At the August 2017 hearing date, the mother's counsel appeared but the mother was not present.  The mother's counsel initially explained that he did not know where the mother was and that he had not heard from her since the June 2017 hearing date.  The grandparents thereafter moved to dismiss the mother's petition for failure to prosecute.  After some further discussion, Family Court stated that it would adjourn the matter for approximately 20 minutes and, if the mother had not appeared by then, her petition would be dismissed.  Following the adjournment, the mother's counsel advised the court that he had just spoken with the mother, who explained that she could not be in attendance because she had just started a new job.  When asked by the court whether he could proceed without the mother, the mother's counsel responded, “To the extent I can,” and indicated that the mother wanted him to call the grandparents as witnesses.  The grandparents objected on the basis that they would not be able to defend against the mother's petition without her presence.  In response, Family Court noted, “I don't know that [the mother] can prove her case, that's the problem.”  After hearing more argument, Family Court granted the grandparents' motion to dismiss based upon the mother's failure to prosecute.  This dismissal was embodied in an August 2017 order issued in proceeding No. 1. In view of the dismissal of the mother's petition, the grandparents withdrew their cross petition (proceeding No. 2), and the dismissal was embodied in a separate August 2017 order.  These appeals by the mother ensued.1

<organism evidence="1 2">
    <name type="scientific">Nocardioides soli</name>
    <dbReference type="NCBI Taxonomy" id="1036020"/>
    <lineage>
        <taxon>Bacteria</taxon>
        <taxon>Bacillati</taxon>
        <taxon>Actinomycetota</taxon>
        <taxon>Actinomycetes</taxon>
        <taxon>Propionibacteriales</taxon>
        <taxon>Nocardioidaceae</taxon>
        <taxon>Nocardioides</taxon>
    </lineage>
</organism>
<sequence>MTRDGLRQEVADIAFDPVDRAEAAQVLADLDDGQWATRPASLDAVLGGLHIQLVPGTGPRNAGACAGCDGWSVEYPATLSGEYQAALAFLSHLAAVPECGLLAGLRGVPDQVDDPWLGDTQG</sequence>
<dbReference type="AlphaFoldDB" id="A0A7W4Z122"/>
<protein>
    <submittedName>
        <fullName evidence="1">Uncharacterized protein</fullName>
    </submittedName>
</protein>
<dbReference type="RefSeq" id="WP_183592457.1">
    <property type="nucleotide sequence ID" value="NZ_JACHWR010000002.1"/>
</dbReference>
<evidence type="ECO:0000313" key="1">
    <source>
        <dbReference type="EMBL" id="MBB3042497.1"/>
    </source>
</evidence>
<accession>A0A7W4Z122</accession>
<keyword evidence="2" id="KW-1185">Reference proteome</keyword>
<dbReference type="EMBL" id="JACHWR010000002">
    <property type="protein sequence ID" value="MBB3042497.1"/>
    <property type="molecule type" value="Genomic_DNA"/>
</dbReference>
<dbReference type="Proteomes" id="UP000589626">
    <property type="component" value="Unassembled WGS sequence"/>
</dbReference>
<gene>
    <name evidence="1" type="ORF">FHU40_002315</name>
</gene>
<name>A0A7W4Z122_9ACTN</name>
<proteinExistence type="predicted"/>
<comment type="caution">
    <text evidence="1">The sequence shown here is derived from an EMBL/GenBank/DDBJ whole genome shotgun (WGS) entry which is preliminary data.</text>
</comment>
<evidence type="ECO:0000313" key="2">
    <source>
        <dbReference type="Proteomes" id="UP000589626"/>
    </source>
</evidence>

We agree with the mother that Family Court's determination in proceeding No. 1 to dismiss her petition on the basis of failure to prosecute was erroneous.  Although the mother was not present at the August 2017 hearing date, her absence was explained, albeit at the last minute, by her counsel, and counsel was ready to call the grandparents as witnesses as directed by the mother.2  Notwithstanding counsel's intent to do so and before the close of all proof, Family Court expressed an opinion about the mother's ability to prove her case, never permitted the mother's counsel to offer testimonial proof and subsequently dismissed the mother's petition.  Under these circumstances, we find that there was no failure by the mother to prosecute her petition (see Matter of Simmons v. Ford, 163 A.D.3d 685, 685, 76 N.Y.S.3d 844 [2018];  Matter of Latanya C., 37 A.D.3d 716, 716, 830 N.Y.S.2d 746 [2007] ), and Family Court erred in dismissing it (see Matter of Shevon C., 163 A.D.2d 14, 15, 558 N.Y.S.2d 10 [1990] ).  Accordingly, the matter must be remitted to continue the fact-finding hearing on the mother's petition.  In view of the foregoing, the mother's remaining contentions are academic.

ORDERED that the order in proceeding No. 1 is reversed, on the law, without costs, and matter remitted to the Family Court of Delaware County for further proceedings not inconsistent with this Court's decision.

ORDERED that the appeal in proceeding No. 2 is dismissed, without costs.


1.   The mother's appeal from the order entered in proceeding No. 2 must be dismissed because she is not aggrieved by such order (see CPLR 5511).

2.   For these reasons, we find that the mother did not default and that the appeal from the order in proceeding No. 1 is properly before us (see Matter of Harris–Wilks v. Harris, 56 A.D.3d 1063, 1063–1064 [2008] ).

Aarons, J.

Egan Jr., J.P., Clark, Mulvey and Pritzker, JJ., concur.